After building a massive following on his own, Tyler Ward is ready to move up the majors
One such endeavor found Ward working with Jono, a then-unknown singer from Aurora, on a cover of the Animals' version of "House of the Rising Sun," a performance that naturally turned up on YouTube. The collaboration led to national exposure for Jono: The video attracted the attention of producers from E!'s Opening Act, who devoted an entire episode to the singer and his efforts to open for Jason Mraz in Hawaii.
But Jono's not the only protégé of Ward's to benefit from having worked with him. A stroll down the 16th Street Mall last year inspired an unorthodox partnership between Ward and Dred Scott, a homeless busker cranking out R&B covers on an acoustic guitar. "I literally walked down the mall at night after dinner," Ward remembers. "It was like 11 p.m. I walked outside and I heard this guy singing. I was like, 'This is great!' I gave him a few bucks and gave him my info." Ward found the busker again a few days later and ended up helping him produce an EP, fittingly titled Live From the 16th Street Mall.
Those are the kind of collaborations that Ward says he couldn't see easily budding from a major-label deal. And those connections have persisted as much as they've proven to pay off. As Ward's learned the ins and outs of carving a niche as an independent artist, he's built up a loyal cadre of musical colleagues and collaborators.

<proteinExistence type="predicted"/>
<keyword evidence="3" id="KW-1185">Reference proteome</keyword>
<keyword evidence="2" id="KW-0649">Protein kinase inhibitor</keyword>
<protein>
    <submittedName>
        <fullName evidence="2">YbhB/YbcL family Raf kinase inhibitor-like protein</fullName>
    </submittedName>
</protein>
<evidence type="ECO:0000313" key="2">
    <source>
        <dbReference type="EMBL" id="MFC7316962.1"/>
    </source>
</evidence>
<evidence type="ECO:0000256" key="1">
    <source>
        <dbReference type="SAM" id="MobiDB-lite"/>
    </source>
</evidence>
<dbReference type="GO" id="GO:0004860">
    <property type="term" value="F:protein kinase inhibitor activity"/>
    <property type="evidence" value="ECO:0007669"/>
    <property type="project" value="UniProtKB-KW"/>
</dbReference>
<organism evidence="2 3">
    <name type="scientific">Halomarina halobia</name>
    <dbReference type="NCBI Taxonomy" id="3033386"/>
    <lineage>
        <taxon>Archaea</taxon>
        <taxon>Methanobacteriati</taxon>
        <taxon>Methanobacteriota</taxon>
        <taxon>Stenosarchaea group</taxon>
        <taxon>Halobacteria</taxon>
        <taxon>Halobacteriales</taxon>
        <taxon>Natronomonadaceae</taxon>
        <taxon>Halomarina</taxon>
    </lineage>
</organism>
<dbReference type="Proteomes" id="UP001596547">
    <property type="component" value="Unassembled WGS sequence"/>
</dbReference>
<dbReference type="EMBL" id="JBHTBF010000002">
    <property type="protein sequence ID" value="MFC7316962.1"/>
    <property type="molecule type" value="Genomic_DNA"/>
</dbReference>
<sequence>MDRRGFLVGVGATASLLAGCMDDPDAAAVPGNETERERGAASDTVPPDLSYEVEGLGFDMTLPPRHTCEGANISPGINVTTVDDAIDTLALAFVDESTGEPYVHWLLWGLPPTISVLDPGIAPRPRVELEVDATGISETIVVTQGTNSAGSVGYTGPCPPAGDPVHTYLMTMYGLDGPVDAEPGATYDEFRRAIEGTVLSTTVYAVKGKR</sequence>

To that end, Ward is currently touring with a troupe of Denver musicians that includes former Tickle Me Pink guitarist Joey Barba, drummer Joel Burns and bassist Josh Corbett. Jordan Howard, Ward's manager of seven years, started out his duties as a buddy who agreed to send out e-mails. Vocalist and musician Alex G is Ward's neighbor. Such connections come from years spent making music at a grassroots level, Ward insists. "It's all been this family, this organic thing," declares Ward. "Earlier, we didn't know exactly what we were doing, but we knew we were going to make it work."
It was improvisation at its purest. Learning the music trade through trial and error has prepared him for the next level, Ward insists. It's given him the freedom to make important demands and keep his integrity intact as he's discussing deals with major-label reps. Ward is quick to point out that this freedom has stemmed directly from a perfect blend of circumstances, a mix of technology, access and the 21st-century tool of social media.
"Without Facebook," he concludes, "it probably would have taken me ten years to get where I am right now. It expedited the process 1,000 percent. Without that platform, without the Internet, I would probably still be in my dad's basement, trying to figure out what the next move would be."